At a time when paper was rare and used until it was covered, no one thought to save a souvineer of the famous man. Or even record in there diary that they met him…

I’m sorry, I don’t follow this. What does the scarcity of paper have to do with souvineers?

The conclusion is that the name Shakespeare was not famous in his day, but that rocks the Stratford foundation..the story of a fulltime writer /actor /heavy drinker in London at the same time as he was a businessman in Stratford is just not supported by the reams of letters, manuscripts and receipts that would be left behind. But despite no real evidence to support it, the theory is still there, but the emperor has no clothes.

I was given to understand that there was no shortage of evidence on Shakespeare’s business dealings in Stratford. Given that playwrights were paid only a pittance for their work, I don’t see why a man who earns his living one way and lives his dream in another is so wildly implausible. And forgive the repetition, but do you expect this standard of attestation for Shakespeare’s peers? How much evidence is there that explicitly spells out how Thomas Nashe earned a living from writing The Choice of Valentines? Or denotes how Ben Jonson made ends meet? And if the lack of evidence is so damning, consider this: when the First Folio of Shakespeare’s plays were published in 1623, both De Vere and Shakespeare were long dead. There was no longer anyone to protect from the truth: de Vere’s son Henry was in prison for mouthing off about Buckingham, so no one would care if his dad’s theatrical activities were finally outed. So why did Hemminges and Condell keep up the lie? Why did Ben Jonson write a poem to preface it? What point had the conspiracy when everyone who could have been hurt by it was dead and buried? Or if they did not know, why did no one come forward? Where is the evidence that anyone in 1623 doubted that Shakespeare wrote Shakespeare?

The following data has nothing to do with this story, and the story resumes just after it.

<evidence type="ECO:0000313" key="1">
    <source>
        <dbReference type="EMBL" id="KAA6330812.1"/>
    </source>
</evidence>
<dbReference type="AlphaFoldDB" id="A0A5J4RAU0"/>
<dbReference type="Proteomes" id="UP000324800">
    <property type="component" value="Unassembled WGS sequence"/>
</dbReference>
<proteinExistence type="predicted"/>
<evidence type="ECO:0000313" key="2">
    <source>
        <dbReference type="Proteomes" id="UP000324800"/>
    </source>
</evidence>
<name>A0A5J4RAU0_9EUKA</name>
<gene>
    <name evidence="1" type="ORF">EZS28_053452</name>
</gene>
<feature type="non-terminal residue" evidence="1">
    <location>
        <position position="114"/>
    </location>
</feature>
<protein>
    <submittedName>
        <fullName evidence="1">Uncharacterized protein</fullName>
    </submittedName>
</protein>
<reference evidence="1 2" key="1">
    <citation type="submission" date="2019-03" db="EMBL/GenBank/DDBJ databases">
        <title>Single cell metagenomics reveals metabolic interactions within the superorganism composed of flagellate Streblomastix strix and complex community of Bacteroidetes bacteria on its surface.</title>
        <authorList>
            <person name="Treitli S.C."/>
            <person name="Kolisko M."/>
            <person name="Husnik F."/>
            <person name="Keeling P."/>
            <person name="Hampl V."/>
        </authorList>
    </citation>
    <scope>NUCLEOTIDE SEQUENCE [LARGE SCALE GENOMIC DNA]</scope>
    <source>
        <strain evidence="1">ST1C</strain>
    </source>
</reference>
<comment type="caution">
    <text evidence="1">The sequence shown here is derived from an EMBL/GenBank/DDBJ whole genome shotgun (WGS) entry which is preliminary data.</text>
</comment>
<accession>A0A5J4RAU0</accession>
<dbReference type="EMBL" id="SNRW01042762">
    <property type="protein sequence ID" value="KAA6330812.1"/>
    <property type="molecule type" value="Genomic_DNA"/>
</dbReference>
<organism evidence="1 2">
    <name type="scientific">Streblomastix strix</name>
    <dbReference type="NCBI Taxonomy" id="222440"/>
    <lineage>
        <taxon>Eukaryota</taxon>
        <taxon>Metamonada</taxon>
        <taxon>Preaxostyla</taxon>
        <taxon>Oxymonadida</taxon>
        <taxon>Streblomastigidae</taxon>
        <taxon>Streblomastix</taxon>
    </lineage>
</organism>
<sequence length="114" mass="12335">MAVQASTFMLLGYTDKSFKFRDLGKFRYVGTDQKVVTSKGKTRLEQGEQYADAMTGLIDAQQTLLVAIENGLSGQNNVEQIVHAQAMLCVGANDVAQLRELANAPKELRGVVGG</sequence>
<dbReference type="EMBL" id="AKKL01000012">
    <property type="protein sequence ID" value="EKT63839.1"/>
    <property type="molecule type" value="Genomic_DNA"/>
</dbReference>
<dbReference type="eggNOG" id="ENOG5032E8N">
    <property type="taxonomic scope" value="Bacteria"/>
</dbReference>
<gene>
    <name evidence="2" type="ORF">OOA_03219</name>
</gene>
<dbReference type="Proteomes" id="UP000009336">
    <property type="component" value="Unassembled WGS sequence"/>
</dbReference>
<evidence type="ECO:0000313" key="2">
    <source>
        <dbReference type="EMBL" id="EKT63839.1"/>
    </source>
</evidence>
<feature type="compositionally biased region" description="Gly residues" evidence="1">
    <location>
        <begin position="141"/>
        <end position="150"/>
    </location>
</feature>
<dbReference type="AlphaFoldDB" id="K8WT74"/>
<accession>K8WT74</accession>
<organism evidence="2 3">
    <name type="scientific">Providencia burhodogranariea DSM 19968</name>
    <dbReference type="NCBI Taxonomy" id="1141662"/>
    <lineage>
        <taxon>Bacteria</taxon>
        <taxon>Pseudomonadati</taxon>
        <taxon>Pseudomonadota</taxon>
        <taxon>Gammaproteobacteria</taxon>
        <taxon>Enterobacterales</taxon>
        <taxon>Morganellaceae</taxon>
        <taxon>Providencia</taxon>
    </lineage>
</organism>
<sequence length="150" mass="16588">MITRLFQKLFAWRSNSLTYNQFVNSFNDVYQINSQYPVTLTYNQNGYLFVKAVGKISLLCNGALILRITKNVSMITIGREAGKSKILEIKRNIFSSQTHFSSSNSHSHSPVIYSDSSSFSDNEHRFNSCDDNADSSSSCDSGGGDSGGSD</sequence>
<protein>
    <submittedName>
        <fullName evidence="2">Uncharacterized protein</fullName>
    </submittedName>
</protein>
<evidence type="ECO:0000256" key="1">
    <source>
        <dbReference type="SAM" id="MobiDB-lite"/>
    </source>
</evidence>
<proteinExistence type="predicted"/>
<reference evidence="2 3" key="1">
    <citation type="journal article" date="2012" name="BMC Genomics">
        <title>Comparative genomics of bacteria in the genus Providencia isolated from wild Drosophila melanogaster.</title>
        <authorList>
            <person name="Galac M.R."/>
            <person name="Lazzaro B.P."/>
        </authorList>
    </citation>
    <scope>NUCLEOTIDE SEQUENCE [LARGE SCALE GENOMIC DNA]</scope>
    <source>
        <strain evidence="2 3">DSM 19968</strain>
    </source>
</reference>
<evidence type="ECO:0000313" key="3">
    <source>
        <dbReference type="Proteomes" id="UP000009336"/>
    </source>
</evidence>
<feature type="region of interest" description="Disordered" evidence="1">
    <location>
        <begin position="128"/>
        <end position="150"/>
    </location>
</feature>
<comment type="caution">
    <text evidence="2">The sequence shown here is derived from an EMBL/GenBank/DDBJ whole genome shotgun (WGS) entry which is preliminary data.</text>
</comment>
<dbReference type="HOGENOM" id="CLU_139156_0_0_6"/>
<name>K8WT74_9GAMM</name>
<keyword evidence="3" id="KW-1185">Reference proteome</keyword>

Little-Known Facts About Aaron Burr

  1. Early Advocate of women’s education and abolition.
  2. Presided over the Senate’s first impeachment trial, that of Supreme Court Justice Samuel Chase. Even Burr’s enemies’ praised his conduct of the trial. One Senator wrote that Burr had presided with “the impartiality of an angel and the rigor of a devil.”
  3. Had it in his head that he ought to be Emperor of Mexico.
  4. Loved the ladies. Loved, loved the ladies.
  5. Spent his sunset years hanging out with the utilitarian philosopher Jeremy Bentham, who coined the phrase, “the greatest happiness to the greatest number.”

All of which is but prologue to what I’ve been working on for Glass Mind Theatre’s upcoming Brainstorm event. The deadline’s today, and it hasn’t been selected yet, obviously, but I have hopes.

Local Theater Review: Chekov’s The Seagull

Written for local news web site The Dagger:

Chekov’s play, a drawing-room tragedy about a group of actors, writers, and other intellectuals taking a break at a lake house, bristles with all the frustrations of the artistic temperament. The characters denounce, declaim, and threaten to decamp, yet somehow find themselves again in each other’s company at the curtain’s fall. This may not jump out as the first choice for an evening’s entertainment in a holiday season of splendid spectacles like The Nutcracker. Indeed, the average theater patron may consider a play about authors and actors sufficiently self-referential to disappear up its own navel. However, the real drama is less about books and theater than about envy, ambition, love, fear, and regret. Chekov is not subtle: rather, like Eugene O’Neill, he cuts right to the heart. In this time of year, when the world is cold and dark and our hearts are restless and tired, such honesty can be as satisfying as any Christmas pageant.

Of course, after today’s events, Chekov seems both more and less relevant.